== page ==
Deeply Rooted

Deeply rooted February

Deeply Rooted is committed to getting as many trees as we can in your neighborhood, and we are working with community partners all over Southwest Philadelphia to achieve this goal. We are offering to plant trees with a year or maintenance included for free! This means that we can cut the concrete in front of your home, plant a tree, water the tree, and prune the tree for the first year of its life to make sure it has the best start possible. Sounds great right! 

Oftentimes, when speaking to residents at community events or even at their front door the same few concerns come up. Deeply Rooted wants to take this time to address all these concerns, as they are valid and based on the experience of some residents and provide clarity on why they may not be a concern going forward.

  1. The tree is going to get into my water pipes.

Nearly all tree roots are in the top 18 inches of soil, while sewer lines in Philadelphia are typically buried 6 feet down. Tree roots are unable to get into intact plumbing lines – however if there is existing damage and water leakage roots can seek out that water. That is why maintaining and watering the tree is so important, especially in the first year where the newly planted tree is getting used to its new environment.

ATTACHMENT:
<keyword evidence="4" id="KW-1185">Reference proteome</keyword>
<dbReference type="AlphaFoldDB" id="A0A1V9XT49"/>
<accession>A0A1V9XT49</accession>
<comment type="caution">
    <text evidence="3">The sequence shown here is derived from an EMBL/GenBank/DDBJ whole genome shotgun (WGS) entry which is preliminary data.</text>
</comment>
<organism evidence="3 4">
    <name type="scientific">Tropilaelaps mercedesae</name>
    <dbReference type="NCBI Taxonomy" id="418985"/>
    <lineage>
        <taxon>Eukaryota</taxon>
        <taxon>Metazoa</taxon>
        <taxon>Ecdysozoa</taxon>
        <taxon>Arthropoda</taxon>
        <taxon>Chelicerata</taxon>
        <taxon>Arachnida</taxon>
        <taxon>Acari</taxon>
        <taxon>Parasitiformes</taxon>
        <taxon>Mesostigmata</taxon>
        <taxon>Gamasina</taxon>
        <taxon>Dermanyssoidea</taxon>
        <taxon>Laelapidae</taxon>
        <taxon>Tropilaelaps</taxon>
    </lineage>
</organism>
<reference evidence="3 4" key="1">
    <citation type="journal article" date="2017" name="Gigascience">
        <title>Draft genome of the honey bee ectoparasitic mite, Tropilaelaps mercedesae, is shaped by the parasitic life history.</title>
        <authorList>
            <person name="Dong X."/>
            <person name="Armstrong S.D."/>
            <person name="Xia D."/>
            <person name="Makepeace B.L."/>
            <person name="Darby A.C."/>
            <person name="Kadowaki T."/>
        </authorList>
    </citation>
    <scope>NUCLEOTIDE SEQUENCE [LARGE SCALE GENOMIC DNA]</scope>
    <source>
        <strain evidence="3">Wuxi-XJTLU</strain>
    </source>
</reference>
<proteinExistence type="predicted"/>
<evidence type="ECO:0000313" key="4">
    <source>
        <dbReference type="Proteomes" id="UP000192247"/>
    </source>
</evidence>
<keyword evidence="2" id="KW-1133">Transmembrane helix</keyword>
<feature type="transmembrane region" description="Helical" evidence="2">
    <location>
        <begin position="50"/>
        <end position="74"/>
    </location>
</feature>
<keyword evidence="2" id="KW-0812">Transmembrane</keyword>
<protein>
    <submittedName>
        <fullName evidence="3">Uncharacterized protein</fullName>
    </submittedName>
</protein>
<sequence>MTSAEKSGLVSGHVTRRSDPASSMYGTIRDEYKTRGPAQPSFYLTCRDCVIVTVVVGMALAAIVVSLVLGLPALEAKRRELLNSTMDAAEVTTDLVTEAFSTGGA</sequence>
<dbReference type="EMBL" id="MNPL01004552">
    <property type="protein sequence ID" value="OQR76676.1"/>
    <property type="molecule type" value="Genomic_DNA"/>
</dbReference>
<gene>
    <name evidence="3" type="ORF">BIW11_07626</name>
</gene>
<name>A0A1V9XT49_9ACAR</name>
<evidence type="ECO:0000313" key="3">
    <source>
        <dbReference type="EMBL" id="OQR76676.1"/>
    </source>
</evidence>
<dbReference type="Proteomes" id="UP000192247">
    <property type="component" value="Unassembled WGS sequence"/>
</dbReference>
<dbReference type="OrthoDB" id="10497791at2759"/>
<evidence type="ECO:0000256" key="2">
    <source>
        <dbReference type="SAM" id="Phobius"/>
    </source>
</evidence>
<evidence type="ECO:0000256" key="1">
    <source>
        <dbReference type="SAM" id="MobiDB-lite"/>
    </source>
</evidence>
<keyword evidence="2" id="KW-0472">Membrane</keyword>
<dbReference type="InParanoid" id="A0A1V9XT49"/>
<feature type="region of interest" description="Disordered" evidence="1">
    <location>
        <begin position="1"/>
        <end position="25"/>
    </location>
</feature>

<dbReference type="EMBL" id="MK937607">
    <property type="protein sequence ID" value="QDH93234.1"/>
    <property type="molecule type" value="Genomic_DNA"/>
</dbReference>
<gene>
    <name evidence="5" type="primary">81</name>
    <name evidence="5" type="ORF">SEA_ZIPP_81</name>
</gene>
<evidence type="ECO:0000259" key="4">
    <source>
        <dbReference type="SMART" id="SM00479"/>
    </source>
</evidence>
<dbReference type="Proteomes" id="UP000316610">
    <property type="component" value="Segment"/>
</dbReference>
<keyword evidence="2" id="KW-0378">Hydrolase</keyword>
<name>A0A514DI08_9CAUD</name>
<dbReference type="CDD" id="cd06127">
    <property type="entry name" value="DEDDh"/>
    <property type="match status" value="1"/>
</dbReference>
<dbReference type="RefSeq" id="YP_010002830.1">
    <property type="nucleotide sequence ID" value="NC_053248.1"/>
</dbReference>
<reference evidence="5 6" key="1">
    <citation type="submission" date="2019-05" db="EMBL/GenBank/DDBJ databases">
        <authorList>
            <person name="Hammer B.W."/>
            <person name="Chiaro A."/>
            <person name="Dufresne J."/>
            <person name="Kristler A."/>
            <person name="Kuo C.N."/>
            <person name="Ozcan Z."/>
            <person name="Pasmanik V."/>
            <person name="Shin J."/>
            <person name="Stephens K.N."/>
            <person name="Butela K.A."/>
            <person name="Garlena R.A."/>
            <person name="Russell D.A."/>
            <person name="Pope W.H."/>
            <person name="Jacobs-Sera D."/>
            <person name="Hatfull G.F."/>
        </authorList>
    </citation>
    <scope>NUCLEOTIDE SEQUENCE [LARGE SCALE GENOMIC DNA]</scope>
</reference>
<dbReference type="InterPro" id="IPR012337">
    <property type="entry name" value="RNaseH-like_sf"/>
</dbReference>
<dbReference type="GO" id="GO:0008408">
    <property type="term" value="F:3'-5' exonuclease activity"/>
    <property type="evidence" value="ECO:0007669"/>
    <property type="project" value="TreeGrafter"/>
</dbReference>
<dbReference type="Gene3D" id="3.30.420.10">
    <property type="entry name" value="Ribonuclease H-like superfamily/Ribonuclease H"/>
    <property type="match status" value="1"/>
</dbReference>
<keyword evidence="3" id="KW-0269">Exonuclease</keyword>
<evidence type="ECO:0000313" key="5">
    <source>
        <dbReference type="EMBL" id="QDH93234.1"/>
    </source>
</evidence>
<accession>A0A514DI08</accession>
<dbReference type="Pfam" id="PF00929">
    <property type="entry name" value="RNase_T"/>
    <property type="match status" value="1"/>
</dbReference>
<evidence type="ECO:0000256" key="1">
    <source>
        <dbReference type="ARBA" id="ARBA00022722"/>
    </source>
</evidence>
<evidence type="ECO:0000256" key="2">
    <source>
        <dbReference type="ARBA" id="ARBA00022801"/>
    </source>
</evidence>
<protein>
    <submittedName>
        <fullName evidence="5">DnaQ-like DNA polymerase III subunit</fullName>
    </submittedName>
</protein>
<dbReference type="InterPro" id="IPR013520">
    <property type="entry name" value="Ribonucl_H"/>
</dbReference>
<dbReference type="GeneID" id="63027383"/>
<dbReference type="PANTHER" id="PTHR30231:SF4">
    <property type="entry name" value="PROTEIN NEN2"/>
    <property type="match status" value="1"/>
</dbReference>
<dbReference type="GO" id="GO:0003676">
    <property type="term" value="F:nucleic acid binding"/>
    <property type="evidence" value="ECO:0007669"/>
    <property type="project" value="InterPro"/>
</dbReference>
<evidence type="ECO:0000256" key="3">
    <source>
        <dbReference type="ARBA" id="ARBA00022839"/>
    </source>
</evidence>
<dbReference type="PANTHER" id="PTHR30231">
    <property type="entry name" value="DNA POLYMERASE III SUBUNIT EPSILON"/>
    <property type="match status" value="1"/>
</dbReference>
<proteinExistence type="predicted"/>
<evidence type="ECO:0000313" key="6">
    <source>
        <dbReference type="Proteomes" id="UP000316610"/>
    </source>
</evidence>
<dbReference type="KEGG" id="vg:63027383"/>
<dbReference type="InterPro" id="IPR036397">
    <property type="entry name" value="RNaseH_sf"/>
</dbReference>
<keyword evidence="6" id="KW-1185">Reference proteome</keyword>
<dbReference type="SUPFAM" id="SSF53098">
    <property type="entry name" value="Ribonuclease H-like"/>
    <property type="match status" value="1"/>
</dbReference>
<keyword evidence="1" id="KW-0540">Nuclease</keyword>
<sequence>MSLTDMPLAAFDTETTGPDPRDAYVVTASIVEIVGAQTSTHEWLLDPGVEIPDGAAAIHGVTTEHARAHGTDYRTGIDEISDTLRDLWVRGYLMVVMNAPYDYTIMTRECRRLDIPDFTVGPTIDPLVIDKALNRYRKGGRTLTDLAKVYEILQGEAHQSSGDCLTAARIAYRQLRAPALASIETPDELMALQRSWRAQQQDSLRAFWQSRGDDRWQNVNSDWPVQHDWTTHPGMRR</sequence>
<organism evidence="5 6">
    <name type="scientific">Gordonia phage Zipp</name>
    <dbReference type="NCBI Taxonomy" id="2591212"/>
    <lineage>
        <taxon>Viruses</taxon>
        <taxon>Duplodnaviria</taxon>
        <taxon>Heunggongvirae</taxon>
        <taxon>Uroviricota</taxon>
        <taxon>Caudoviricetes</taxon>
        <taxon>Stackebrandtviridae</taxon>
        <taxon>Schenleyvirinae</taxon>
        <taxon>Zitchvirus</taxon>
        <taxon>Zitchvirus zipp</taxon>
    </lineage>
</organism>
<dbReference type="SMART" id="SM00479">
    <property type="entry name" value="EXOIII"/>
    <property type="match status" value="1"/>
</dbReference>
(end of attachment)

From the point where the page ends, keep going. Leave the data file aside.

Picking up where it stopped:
1. The tree is going to tear up my sidewalk.

You’ve likely seen this elsewhere in your neighborhood, or even experienced it yourself. In previous years, large trees were often planted in spaces that were inappropriate, or tree pits were undersized, which led to sidewalk damage. We are taking our time to choose the right tree for the right place. This means considering the size of the full-grown tree and ensuring that available pit size is appropriate. Choosing the right tree is done by the city arborist, a professional who has dedicated their career to the health and wellbeing of trees, just like Deeply Rooted is committed to the health and wellbeing of our community.

  1. How will a street tree benefit me?

Trees have a massive impact on our health and well-being. Among many other benefits, neighborhoods with trees can be up to 20 degrees cooler than those without; improve air quality; improve mental health and lower stress; contribute to reducing violent crime; reduce symptoms of asthma and ADHD; help manage stormwater, and more. In short, when we have trees in our neighborhood, we’re happier, healthier, and we live longer.
If you want to learn about how you can get a tree in front of you home or simply more about what Deeply Rooted is doing in your community feel free to email us at deeplyrooted@pennmedicine.upenn.edu. Also, you can access an application to apply for a tree in front of you home at www.urbanhealthlab.com/deeply-rooted. If you see us out in your community, feel free to say hello!

Share This